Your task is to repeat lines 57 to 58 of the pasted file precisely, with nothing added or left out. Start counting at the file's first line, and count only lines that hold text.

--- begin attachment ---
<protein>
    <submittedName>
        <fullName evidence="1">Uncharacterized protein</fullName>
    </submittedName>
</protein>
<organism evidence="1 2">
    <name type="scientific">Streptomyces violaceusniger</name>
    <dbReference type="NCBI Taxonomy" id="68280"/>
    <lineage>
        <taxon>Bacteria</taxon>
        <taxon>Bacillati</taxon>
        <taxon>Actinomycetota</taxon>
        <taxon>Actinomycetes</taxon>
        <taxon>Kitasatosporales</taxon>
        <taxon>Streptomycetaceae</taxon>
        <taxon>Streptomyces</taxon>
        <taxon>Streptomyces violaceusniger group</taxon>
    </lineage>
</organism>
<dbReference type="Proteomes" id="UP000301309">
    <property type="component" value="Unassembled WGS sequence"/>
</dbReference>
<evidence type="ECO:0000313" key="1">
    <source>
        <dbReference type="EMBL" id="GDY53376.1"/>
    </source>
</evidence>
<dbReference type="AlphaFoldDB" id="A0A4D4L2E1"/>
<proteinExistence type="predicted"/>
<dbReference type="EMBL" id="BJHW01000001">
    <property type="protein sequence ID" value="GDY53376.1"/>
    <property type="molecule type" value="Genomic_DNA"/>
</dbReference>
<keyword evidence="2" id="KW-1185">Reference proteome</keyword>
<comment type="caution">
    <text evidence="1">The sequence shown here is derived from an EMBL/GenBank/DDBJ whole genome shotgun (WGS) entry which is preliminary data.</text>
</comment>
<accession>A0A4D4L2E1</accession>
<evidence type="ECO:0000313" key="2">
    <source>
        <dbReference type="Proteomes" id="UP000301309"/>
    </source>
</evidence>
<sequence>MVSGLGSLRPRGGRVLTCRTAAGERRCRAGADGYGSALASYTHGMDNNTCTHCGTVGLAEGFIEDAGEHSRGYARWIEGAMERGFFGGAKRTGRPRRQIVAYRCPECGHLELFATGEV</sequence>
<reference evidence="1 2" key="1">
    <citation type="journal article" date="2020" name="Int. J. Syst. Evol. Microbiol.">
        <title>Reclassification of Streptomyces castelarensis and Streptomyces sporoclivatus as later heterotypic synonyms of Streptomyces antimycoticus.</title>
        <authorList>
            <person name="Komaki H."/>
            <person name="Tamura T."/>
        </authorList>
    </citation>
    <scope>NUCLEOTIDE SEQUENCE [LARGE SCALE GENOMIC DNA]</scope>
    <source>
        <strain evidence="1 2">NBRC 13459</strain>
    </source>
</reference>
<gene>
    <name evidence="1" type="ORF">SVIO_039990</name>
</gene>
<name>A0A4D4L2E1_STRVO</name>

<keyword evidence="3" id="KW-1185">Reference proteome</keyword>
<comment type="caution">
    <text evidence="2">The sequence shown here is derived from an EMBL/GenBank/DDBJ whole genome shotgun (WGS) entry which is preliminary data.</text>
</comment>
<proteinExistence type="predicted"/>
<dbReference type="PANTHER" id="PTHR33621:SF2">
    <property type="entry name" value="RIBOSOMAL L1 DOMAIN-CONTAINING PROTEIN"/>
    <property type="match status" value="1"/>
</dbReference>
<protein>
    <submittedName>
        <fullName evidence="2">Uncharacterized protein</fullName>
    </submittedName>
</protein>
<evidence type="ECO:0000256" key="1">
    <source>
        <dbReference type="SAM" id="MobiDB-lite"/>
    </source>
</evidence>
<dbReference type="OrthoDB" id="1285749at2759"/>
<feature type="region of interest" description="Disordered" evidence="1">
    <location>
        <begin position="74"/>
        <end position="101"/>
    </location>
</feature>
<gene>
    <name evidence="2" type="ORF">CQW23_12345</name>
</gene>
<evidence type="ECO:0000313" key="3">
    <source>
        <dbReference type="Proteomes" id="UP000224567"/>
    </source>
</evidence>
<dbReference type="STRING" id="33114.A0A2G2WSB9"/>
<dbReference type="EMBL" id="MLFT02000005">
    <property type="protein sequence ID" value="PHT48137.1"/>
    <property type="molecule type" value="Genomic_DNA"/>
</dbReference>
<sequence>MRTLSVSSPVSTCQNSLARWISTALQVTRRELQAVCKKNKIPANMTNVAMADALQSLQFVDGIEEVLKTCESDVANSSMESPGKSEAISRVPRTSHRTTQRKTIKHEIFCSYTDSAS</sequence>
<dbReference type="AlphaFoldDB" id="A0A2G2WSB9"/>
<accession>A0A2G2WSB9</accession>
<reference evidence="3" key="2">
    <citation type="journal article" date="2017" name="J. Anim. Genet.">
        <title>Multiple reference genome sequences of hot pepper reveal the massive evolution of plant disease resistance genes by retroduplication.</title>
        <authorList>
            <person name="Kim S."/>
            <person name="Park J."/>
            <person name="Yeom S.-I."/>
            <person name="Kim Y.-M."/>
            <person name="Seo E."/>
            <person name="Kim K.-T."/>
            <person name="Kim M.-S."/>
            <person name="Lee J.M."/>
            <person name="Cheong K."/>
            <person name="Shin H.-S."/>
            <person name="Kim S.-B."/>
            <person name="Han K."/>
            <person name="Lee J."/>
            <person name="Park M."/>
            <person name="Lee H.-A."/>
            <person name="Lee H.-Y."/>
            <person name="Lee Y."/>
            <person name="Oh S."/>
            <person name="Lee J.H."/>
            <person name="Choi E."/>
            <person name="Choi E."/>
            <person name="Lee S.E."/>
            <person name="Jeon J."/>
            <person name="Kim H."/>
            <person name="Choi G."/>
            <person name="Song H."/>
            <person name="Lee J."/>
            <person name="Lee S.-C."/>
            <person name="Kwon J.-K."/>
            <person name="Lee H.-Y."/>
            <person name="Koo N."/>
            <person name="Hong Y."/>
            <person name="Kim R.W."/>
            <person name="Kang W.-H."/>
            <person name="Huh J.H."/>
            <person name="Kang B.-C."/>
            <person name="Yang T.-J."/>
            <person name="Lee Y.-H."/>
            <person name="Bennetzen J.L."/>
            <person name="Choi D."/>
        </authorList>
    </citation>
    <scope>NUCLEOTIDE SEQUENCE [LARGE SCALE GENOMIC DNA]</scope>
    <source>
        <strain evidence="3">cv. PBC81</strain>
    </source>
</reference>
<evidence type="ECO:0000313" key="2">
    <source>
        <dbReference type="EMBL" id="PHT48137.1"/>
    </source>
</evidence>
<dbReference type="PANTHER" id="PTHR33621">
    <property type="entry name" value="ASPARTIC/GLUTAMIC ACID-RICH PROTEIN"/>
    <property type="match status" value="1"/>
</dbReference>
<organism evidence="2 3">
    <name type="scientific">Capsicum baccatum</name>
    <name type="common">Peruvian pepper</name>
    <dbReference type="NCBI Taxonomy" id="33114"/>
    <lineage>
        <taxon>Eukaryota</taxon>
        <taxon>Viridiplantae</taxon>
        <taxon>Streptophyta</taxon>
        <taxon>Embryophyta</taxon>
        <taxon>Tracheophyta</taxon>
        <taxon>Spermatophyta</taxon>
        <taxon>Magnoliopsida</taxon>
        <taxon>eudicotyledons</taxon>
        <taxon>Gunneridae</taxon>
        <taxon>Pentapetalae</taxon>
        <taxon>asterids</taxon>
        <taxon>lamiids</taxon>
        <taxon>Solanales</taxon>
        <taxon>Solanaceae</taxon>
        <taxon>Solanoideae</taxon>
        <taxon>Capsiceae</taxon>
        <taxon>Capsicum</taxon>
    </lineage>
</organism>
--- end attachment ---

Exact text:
</reference>
<gene>